When it comes to protecting yourself from identity theft, you have two options: monitor your credit regularly or implement a security freeze. So, how do you choose which is best for you?

Credit Monitoring vs. Security Freeze

Credit monitoring involves scrutinizing your credit report for changes. These changes could include legitimate and/or fraudulent credit inquiries, new credit accounts, a new reported address or an account that has been turned over to collections.

There are credit monitoring services that will monitor your credit and notify you of reported changes for a fee, or you can monitor your credit for free by requesting and reviewing your credit reports annually. However, the disadvantage of both methods of monitoring is that it is reactive. It only notifies you that you have already fallen victim to identity theft.

Preventive measures, such as a security freeze, provide much better protection. A security freeze (also known as a credit freeze) blocks access to your credit report, thereby preventing new account fraud, which occurs when someone applies for new credit using your identity.

When someone submits a tenant or credit application (for a loan or credit card), the creditor will request a copy of the applicant's credit report. If the credit report is blocked, then the creditor is unable to review the report and must deny the application. Therefore, a security freeze is a proactive method of stopping fraudulent activity before it occurs.

Does a security freeze protect my current bank or credit accounts?

A security freeze does not prevent someone from using your current credit cards or accessing your bank account information. It will prevent someone from applying for a higher credit limit on your existing credit accounts, though.

Remember, a security freeze only blocks access to your credit report. If a review of your report is not required to commit a fraudulent act, then the security freeze will not prevent it. Unfortunately, nothing can prevent all types of identity theft, but a security freeze is the best defense against new account fraud.

Am I still able to review my credit reports?

Yes. When you establish a security freeze, the credit bureau will send you a personal identification number (PIN). If you need to access your credit report, you can temporarily lift the security freeze. Simply contact the credit bureau(s), either by phone or online, and provide the necessary information, including your PIN.

Make sure you do not lose your PIN. While it is possible to obtain a new one, it is not an easy process.

What if I want to refinance my mortgage?

Contact the credit bureau(s) you have a freeze with, either by phone or online, and ask for a temporary lift of the security freeze. Again, you will be asked to provide your PIN.

If you have a security freeze with all three bureaus, Equifax, Experian and TransUnion, there is no need to contact all of them. Simply ask the creditor (in this case, the mortgage company) from which credit bureau they will be obtaining the credit report. Then place the temporary lift with that credit bureau. Please note the bureau may charge you a fee for the temporary lift.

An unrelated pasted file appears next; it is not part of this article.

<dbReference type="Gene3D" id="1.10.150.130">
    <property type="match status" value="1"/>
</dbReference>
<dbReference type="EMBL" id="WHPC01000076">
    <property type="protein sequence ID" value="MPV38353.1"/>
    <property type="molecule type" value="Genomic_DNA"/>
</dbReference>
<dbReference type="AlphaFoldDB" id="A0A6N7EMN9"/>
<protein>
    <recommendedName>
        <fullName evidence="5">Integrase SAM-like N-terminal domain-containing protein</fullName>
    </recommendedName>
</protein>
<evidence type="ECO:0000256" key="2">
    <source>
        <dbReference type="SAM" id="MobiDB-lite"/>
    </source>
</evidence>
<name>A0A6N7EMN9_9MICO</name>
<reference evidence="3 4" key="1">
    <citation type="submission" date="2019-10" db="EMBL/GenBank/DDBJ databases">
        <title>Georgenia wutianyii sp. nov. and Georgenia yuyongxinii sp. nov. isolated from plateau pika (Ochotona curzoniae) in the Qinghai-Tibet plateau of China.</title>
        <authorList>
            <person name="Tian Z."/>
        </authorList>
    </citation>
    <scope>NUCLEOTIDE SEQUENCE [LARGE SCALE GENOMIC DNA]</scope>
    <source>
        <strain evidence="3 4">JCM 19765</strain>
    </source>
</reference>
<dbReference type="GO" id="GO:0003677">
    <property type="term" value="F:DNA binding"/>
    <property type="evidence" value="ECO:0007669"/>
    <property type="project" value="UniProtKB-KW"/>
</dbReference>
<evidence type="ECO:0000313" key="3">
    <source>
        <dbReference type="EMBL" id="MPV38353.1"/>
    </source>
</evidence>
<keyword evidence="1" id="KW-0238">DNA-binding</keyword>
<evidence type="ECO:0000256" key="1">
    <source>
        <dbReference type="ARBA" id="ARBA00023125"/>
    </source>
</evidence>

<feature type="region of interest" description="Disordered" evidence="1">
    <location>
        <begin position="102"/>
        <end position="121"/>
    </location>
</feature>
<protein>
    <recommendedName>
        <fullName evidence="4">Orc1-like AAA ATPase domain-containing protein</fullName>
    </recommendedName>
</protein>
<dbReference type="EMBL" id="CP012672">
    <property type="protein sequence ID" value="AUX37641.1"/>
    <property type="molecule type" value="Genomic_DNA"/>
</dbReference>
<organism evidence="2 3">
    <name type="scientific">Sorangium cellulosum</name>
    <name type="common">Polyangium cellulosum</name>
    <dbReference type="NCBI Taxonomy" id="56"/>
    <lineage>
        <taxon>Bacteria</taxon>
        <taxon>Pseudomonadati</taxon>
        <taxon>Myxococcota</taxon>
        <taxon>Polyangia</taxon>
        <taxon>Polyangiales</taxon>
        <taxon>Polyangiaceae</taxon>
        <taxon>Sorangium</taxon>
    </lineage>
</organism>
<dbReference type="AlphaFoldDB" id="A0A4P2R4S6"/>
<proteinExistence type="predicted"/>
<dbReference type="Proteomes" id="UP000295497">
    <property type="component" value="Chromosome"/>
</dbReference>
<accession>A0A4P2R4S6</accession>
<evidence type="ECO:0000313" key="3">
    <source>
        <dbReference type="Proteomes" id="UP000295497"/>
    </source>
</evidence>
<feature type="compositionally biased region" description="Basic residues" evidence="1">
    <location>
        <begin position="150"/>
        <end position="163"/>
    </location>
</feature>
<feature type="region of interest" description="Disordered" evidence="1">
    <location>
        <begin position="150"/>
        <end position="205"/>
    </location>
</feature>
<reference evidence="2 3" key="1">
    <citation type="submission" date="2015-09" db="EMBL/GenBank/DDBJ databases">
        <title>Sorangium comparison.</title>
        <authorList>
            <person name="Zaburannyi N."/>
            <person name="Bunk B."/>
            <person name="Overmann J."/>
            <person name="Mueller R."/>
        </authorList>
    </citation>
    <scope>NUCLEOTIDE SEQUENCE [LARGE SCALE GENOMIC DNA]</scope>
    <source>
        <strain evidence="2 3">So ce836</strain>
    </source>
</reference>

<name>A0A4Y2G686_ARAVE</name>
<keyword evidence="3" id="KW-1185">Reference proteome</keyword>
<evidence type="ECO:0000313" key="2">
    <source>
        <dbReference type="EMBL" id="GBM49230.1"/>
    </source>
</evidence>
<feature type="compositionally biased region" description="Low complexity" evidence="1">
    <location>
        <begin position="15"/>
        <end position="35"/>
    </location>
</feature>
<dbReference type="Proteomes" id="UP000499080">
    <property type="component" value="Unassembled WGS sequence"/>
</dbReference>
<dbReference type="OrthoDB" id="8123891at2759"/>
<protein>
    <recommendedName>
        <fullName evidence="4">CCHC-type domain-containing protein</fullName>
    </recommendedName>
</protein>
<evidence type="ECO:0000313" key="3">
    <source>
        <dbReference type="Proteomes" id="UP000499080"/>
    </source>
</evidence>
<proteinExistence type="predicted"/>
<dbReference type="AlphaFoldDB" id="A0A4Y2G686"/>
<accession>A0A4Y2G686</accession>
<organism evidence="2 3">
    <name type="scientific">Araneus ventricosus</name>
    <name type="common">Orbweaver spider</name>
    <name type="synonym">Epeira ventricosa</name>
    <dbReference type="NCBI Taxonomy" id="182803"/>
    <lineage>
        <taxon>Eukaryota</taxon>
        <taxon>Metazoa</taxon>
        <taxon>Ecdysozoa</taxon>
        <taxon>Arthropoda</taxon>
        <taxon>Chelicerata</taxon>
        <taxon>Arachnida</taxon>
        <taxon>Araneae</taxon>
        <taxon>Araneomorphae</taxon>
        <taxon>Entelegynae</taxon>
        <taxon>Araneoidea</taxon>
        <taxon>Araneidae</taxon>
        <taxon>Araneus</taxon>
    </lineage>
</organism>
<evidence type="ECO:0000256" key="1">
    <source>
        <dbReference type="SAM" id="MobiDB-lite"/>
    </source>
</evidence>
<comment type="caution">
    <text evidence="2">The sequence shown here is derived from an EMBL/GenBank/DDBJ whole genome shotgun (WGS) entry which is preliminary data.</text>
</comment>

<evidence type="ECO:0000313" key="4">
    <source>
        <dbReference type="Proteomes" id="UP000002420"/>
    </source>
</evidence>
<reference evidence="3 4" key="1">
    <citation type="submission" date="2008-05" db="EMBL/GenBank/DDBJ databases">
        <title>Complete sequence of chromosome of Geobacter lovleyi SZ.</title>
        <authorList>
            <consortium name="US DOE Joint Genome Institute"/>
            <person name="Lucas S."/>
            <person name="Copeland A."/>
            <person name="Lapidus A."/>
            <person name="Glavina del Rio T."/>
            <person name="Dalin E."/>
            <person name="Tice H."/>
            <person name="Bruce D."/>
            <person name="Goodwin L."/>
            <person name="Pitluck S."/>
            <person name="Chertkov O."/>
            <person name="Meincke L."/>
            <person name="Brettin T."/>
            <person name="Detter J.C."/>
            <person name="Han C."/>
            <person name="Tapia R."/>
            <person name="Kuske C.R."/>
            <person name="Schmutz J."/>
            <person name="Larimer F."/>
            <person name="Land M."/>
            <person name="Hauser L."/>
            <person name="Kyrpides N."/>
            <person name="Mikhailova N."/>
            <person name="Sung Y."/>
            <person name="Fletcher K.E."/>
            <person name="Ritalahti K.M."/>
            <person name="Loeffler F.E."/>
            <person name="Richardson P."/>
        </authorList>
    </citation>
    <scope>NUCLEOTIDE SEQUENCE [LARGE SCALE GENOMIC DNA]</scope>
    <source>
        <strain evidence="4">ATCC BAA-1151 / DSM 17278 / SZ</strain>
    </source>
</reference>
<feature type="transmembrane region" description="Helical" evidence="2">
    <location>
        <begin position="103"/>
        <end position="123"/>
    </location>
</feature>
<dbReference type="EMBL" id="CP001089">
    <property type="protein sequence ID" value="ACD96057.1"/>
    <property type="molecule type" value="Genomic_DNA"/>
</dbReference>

Costs Associated with Security Freezes

The costs for instating, temporarily lifting or completely removing a security freeze vary by state. The amounts also depend on your age and whether you are an identity theft victim. In most states, if you are an identity theft victim, the fee to initiate a security freeze is waived. In other states, if you are over the age of 62 or 65, the fee is waived. If fees are involved, they are still quite affordable, ranging from $2 to $15.

TransUnion provides a security freeze fee chart by state on their website. The fees at Equifax and Experian should be similar, if not the same.

How to Set Up a Security Freeze

The three main credit bureaus are Experian, Equifax and TransUnion. You must contact each bureau individually to set up freezes. Only setting up a security freeze with one of these bureaus is not sufficient, as creditors do not report to all three.

Each credit bureau permits you to set up a security freeze online, by phone or by mail. To help you get started, the contact information for each bureau is listed below.

Experian

Online: Experian Security Freeze Website

By phone: 1-888-EXPERIAN (1-888-397-3742)

By mail:
Experian Security Freeze
P.O. Box 9554
Allen, TX 75013

Visit Experian's website to obtain a list of required information that must be submitted with your written request.

Equifax

Online: Equifax Security Freeze Website

By phone: 800-685-1111 (automated service line)
888-298-0045 (customer care agents)

By mail:
Equifax Security Freeze
P.O. Box 105788
Atlanta, GA 30348-5788

Make sure to include the following information with your request:

  • Your complete name including any suffix (e.g. JR., Sr., etc.)
  • Complete address
  • Social Security Number
  • Date of birth
  • Payment (if applicable)

It is recommended that you also send an approved form of identification for verification purposes. Approved forms of ID are provided on Equifax's Acceptable Forms of Identification for Verification page.

TransUnion

Online: TransUnion Credit Freeze Website

By phone: 1-888-909-8872

By mail:
TransUnion LLC
P.O. Box 2000
Chester, PA 19016

Contact TransUnion by phone to inquire about the required information to be included with your written request.

Identity theft poses numerous risks to consumers. By establishing a security freeze, you are eliminating the possibility of new account fraud by blocking access to your credit report. This is just one of the many layers of protection required in the ongoing fight against identity theft.